In other words, it might be argued that for this Tarot theory to have any currency one must wink at a few items. But keep in mind that the composer and librettist created the numbering of the musical sections and that the last lengthy musical section does begin with the Three Boys announcing what will be the result of all the ensuing action, thus tying all of it to the culminating Tarot card “The World”:
Soon, heralding the morning, the sun will shine forth on its golden path. Soon superstition will vanish, soon the wise man will triumph. Oh, sweet repose, descend, return to the hearts of men; then earth will be a realm of heaven, and mortals will be like gods.
A love story
The tales told in this opera certainly also amount to a love story of sorts. It’s a bit of a conceptual courtship, but it ends with the union of a man and a woman. It’s a love story about transcending sensual love in order to attain spiritual love.
Part of the Mozartian Canon of operas
Others take a step back and look at The Magic Flute as but one work among many in Mozart’s most well-considered operas. From their point of view, the opera should not be analyzed by itself, but rather in relationship to all the other works, and to all the things that Mozart was trying to tell us through his art. The same kind of analysis is often done with Wagner’s 10 canonical operas, and similarly with Verdi’s principal operas.
According to this theory, Mozart was always wrestling with certain issues, and he used different operas to present different arguments or points of view with respect to those issues. For instance, the role of women. According to these authors, if one wants to understand how Mozart viewed the role of women, one would be ill-advised to stop with either the fickle and susceptible ladies of Cosç or the high-minded and faithful Pamina in Flute. One must consider both those shows to see that Mozart was working out his various feelings.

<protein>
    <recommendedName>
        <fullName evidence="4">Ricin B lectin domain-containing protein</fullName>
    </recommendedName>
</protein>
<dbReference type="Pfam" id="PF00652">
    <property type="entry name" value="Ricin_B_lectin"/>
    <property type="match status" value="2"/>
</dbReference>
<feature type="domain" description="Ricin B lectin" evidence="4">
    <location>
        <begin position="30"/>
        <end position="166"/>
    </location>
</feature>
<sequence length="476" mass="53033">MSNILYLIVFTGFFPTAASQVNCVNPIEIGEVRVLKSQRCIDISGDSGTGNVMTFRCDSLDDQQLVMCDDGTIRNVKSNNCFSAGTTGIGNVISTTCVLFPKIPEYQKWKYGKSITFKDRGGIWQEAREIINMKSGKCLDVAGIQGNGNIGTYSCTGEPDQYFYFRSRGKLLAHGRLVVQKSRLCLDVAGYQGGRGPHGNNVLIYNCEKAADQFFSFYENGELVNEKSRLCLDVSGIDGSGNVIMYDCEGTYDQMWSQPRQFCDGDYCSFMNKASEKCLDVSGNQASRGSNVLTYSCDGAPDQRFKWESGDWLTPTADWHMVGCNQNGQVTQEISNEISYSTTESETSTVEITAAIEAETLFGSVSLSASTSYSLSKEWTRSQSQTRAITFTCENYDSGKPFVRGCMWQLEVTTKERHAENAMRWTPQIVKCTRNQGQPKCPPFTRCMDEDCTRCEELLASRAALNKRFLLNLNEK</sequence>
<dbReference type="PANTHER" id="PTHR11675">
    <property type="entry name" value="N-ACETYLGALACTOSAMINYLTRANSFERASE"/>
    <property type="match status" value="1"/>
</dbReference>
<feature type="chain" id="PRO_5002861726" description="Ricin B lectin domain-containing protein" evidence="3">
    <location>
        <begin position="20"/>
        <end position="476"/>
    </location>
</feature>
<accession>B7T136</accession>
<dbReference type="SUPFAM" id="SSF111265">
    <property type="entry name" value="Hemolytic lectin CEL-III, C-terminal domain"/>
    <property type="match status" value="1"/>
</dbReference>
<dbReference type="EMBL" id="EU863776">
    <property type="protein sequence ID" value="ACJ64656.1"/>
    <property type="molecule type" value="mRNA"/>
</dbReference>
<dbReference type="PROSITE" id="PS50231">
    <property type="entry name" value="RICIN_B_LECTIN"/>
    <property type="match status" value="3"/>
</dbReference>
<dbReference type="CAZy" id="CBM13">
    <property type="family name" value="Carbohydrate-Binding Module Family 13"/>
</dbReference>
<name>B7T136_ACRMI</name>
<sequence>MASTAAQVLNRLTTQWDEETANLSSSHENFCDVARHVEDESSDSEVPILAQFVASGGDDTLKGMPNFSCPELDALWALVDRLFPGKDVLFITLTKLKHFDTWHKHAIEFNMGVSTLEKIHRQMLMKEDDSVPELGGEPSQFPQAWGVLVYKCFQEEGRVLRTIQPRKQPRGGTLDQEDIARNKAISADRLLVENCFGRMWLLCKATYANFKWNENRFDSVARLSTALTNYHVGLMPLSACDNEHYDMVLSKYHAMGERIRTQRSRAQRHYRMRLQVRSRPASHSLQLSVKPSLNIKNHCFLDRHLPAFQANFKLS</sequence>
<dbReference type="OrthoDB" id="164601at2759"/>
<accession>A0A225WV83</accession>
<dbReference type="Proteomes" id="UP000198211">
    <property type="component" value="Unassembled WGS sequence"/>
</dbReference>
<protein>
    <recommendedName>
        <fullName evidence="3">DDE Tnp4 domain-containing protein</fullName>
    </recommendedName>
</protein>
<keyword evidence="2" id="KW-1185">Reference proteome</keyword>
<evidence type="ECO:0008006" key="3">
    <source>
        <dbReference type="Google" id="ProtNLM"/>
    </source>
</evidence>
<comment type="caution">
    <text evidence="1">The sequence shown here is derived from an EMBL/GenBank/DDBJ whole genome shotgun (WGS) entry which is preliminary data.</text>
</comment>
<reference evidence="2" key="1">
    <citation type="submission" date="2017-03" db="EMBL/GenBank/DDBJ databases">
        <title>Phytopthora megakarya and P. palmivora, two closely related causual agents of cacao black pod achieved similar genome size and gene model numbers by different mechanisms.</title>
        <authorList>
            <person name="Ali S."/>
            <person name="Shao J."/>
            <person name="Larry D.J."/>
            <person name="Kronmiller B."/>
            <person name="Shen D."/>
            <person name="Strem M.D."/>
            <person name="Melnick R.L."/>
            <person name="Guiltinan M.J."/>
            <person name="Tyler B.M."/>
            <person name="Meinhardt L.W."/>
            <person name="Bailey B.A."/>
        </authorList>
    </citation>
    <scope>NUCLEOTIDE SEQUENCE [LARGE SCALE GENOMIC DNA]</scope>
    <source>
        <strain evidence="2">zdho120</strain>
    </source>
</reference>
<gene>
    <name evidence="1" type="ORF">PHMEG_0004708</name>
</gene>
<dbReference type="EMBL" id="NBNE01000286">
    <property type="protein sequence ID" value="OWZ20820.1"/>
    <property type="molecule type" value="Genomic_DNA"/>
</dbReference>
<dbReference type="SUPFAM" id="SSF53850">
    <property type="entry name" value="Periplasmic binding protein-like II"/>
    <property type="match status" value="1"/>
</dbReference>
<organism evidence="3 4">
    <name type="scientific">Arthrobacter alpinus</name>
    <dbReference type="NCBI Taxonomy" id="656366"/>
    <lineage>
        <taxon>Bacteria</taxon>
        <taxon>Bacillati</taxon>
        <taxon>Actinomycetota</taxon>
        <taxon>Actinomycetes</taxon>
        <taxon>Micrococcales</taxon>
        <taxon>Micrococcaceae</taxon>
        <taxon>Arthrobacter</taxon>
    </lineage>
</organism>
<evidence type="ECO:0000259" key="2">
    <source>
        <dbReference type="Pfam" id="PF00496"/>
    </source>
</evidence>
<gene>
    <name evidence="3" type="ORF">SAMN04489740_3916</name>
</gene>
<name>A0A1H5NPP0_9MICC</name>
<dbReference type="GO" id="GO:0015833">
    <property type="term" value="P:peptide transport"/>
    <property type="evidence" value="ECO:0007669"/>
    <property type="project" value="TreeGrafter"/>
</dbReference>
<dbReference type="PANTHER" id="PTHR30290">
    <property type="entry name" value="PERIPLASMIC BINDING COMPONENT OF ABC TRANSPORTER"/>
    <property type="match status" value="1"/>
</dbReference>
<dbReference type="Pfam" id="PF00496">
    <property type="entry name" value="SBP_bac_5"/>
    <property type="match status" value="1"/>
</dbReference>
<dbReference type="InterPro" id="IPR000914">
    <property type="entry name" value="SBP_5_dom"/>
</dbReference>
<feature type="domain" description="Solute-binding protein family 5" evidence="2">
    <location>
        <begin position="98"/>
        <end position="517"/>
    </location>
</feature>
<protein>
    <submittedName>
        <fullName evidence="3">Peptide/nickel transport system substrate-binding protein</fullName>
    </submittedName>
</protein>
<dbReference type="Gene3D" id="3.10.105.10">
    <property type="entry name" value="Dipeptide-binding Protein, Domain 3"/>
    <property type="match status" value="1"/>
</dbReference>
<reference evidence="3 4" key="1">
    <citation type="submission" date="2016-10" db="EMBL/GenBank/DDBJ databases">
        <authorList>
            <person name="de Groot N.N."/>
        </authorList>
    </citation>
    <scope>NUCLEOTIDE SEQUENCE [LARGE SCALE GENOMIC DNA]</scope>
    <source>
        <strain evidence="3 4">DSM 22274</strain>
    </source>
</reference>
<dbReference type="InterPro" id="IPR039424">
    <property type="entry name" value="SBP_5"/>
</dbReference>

For an interpretation, or more accurately a comparison, that is right up to date, consider the similarities between Flute and George Lucas’ Star Wars series. Luke Skywalker is Tamino, Princess Leia is Pamina, Darth Vader is the Queen of the Night, Obi Wan Kenobi is Sarastro, C3PO is Papageno. The light saber is like the flute. It’s a story of self-discovery, a story of the internal struggle between good and evil.
History of the Composition of The Magic Flute
The Magic Flute was written in the last year of Mozart’s life. He had been in Vienna for 10 years, but it was a tough town, and Mozart was considered something of a novelty the effect of which had worn off over those years. Younger and newer lights were taking up some of the attention Mozart still deserved. He was teaching and doing commission work to pay the bills, and even that wasn’t generating enough income. He often had to beg friends to make loans to him.
Emanuel Schikaneder proposed the Flute idea to him. Schikaneder was five years older than Mozart, and he outlived him by more than 20 years. He had been connected with a traveling theater company for several years appearing in Southern Germany and Austria in comedies, tragedies and singspiele. He was a serious and a comic actor and also wrote plays, with at least 99 works believed to be his, some of which were simply for the spoken theater and some of which were librettos for musical works. As an actor he was particularly famous as Hamlet and King Lear.